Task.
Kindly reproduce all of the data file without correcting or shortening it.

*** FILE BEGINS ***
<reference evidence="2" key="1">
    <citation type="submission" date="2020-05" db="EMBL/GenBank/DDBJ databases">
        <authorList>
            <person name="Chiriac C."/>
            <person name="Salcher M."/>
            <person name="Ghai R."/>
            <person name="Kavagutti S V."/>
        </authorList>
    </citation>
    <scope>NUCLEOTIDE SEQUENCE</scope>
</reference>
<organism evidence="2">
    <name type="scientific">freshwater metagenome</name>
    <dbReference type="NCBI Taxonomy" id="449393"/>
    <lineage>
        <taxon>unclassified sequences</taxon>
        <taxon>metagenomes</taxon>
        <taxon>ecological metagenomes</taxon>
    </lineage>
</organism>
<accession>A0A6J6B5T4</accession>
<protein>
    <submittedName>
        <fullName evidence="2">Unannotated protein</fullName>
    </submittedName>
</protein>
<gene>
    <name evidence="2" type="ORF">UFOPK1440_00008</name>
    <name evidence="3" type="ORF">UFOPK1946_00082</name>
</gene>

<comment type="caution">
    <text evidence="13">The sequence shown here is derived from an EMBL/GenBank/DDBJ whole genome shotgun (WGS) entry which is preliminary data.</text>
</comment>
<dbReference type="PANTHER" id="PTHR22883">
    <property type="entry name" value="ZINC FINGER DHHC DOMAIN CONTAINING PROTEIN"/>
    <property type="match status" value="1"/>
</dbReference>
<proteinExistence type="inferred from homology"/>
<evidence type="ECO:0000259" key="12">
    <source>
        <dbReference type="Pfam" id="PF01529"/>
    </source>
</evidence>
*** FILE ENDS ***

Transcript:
<reference evidence="2" key="1">
    <citation type="submission" date="2020-05" db="EMBL/GenBank/DDBJ databases">
        <authorList>
            <person name="Chiriac C."/>
            <person name="Salcher M."/>
            <person name="Ghai R."/>
            <person name="Kavagutti S V."/>
        </authorList>
    </citation>
    <scope>NUCLEOTIDE SEQUENCE</scope>
</reference>
<organism evidence="2">
    <name type="scientific">freshwater metagenome</name>
    <dbReference type="NCBI Taxonomy" id="449393"/>
    <lineage>
        <taxon>unclassified sequences</taxon>
        <taxon>metagenomes</taxon>
        <taxon>ecological metagenomes</taxon>
    </lineage>
</organism>
<accession>A0A6J6B5T4</accession>
<protein>
    <submittedName>
        <fullName evidence="2">Unannotated protein</fullName>
    </submittedName>
</protein>
<gene>
    <name evidence="2" type="ORF">UFOPK1440_00008</name>
    <name evidence="3" type="ORF">UFOPK1946_00082</name>
</gene>

<comment type="caution">
    <text evidence="13">The sequence shown here is derived from an EMBL/GenBank/DDBJ whole genome shotgun (WGS) entry which is preliminary data.</text>
</comment>
<dbReference type="PANTHER" id="PTHR22883">
    <property type="entry name" value="ZINC FINGER DHHC DOMAIN CONTAINING PROTEIN"/>
    <property type="match status" value="1"/>
</dbReference>
<proteinExistence type="inferred from homology"/>
<evidence type="ECO:0000259" key="12">
    <source>
        <dbReference type="Pfam" id="PF01529"/>
    </source>
</evidence>